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Prince's Trust Scheme Inspires Students Through Science and Technology

08 May 2014

In Heolddu School - small

Heolddu Comprehensive School pupils taking part in a club run by The Prince’s Trust have improved their scientific knowledge thanks to a funding boost from global music artist and philanthropist,, and support from the European Cancer Stem Cell Research Institute at Cardiff University.

The Institute created a seven week project for pupils taking part in the Prince’s Trust’s xl club at the School, that saw the year 10 pupils take an interactive approach to finding out about cancer, culminating in using artwork to represent what they’d learnt.

The youth charity’s xl clubs are run in schools across the UK to support pupils at risk of underachieving or truanting, helping them to re-engage with their education. Thanks to a generous £500,000 funding boost from, the clubs are inspiring and engaging young people with STEM (science, technology, engineering, mathematics) subjects, building skills that are vital for the jobs market.

Working with the Institute’s scientists and local artist Phil Lambert, the students explored topics such as DNA, and the disease itself and participated in workshops about healthy eating and careers in scientific fields.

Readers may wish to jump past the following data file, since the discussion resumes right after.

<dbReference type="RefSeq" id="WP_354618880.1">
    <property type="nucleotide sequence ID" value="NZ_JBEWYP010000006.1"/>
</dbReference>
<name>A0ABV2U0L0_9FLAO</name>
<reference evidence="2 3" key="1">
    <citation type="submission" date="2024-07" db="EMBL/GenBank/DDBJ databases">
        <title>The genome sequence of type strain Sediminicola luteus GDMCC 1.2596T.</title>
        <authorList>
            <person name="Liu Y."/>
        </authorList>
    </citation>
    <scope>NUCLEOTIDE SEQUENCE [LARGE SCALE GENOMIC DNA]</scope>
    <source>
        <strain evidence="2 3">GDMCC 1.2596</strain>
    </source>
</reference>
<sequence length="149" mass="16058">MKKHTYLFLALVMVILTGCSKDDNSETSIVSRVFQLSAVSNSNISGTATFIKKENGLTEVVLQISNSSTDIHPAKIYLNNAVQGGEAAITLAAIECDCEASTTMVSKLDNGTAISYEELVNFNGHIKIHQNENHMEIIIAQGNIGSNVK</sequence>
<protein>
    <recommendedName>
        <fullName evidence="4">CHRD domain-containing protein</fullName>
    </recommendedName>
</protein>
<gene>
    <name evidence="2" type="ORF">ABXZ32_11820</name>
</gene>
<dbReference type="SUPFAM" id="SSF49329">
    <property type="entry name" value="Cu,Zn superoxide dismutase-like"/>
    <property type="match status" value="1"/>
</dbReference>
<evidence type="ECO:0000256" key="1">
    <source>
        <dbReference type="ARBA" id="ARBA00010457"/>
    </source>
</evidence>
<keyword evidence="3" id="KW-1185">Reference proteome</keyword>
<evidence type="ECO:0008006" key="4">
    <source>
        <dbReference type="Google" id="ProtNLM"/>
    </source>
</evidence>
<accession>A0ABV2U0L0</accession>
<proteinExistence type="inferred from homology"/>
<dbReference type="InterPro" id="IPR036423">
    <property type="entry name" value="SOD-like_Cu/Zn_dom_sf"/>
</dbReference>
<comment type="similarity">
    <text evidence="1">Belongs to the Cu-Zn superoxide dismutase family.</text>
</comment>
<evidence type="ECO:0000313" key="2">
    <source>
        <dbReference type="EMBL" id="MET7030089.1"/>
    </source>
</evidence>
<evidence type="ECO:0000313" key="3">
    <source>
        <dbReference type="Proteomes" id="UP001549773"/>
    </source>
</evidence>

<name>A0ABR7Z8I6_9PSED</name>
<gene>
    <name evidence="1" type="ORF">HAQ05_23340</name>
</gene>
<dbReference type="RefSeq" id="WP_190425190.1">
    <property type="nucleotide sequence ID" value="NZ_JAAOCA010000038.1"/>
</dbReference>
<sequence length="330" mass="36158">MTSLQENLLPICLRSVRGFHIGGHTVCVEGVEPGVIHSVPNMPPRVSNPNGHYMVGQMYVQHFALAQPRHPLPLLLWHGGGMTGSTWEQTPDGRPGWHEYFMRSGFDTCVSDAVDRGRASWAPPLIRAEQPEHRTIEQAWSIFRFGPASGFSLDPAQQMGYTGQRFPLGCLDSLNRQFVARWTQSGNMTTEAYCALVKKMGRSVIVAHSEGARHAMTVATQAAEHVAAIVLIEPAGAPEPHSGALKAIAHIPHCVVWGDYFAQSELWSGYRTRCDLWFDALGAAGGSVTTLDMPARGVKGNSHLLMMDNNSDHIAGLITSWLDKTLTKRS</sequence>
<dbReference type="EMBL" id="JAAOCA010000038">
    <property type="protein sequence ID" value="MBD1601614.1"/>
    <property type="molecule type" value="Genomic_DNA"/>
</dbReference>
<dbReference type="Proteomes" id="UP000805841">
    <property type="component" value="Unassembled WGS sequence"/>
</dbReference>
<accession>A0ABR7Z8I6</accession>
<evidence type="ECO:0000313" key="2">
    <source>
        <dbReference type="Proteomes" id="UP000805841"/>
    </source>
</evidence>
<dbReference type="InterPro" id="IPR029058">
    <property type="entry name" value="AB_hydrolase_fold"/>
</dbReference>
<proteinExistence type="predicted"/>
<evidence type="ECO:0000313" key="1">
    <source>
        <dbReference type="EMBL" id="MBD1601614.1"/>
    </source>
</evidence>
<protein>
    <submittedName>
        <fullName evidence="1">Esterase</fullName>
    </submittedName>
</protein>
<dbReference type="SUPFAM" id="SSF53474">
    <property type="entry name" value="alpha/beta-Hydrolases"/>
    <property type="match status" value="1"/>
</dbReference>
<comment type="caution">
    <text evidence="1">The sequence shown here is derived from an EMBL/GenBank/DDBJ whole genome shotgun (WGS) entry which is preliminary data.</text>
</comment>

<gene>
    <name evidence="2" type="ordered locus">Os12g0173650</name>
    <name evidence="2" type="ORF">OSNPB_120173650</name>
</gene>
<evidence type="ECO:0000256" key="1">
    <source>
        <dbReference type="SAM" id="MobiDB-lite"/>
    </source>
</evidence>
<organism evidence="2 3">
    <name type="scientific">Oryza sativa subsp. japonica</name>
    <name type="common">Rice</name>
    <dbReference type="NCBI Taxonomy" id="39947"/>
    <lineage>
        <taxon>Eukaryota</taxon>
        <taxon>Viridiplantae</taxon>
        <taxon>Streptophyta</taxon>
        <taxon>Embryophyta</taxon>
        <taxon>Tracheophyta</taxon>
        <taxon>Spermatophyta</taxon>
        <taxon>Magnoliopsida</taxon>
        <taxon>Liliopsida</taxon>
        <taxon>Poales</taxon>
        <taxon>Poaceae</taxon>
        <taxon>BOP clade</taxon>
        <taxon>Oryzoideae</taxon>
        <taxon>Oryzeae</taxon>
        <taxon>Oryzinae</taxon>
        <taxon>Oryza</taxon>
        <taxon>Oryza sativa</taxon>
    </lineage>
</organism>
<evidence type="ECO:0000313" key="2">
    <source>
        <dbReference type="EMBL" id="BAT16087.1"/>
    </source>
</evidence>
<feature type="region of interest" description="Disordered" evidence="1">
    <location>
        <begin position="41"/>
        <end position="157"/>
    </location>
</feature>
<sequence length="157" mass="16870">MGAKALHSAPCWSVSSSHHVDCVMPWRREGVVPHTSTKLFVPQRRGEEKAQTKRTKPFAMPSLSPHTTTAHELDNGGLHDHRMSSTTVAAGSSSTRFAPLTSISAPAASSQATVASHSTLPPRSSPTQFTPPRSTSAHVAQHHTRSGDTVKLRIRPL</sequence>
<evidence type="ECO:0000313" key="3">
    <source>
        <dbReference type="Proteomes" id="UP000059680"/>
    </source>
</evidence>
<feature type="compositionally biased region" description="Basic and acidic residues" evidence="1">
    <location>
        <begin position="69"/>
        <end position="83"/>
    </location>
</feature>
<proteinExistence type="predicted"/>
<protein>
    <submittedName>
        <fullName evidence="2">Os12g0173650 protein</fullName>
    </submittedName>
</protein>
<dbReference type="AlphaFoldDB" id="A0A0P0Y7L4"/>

The conclusion of the project, entitled ‘Recycled Science Meets Art - cancer stem cell research inspired artworks’ saw them exhibit their artwork, which was created using totally recycled materials from the Institute’s laboratory, in the University’s new £30M Haydn Ellis building. The exhibition also helped the students to improve their communication skills and raise their confidence, which resulted in one student saying, "I realised that I could actually do this".

Dr Karen Reed from the European Cancer Stem Cell Research Institute, one of the coordinators of the project said:- "This really has ticked all the boxes for the students who have taken part. Using artwork to explain science has not only brought the subject to life but has inspired them in more ways than they thought possible. The students have totally exceeded my expectations and to hear them come out with such positive comments makes it all completely worthwhile. We may even have some budding scientists in the making."

Geraldine O’ Sullivan, xl Manager for Wales, added: "The group members have become really interested in science and the opportunities it has to offer them as a direct result of this project. I was hugely impressed with the groups’ presentation skills, their knowledge and their infectious enthusiasm. One pupil described it as the most fun they had ever had in a school uniform! I would like to say a huge and heartfelt thank you to for funding this STEM initiative and to the European Cancer Stem Cell Research Institute at Cardiff University for designing such an engaging programme of activity for the group."

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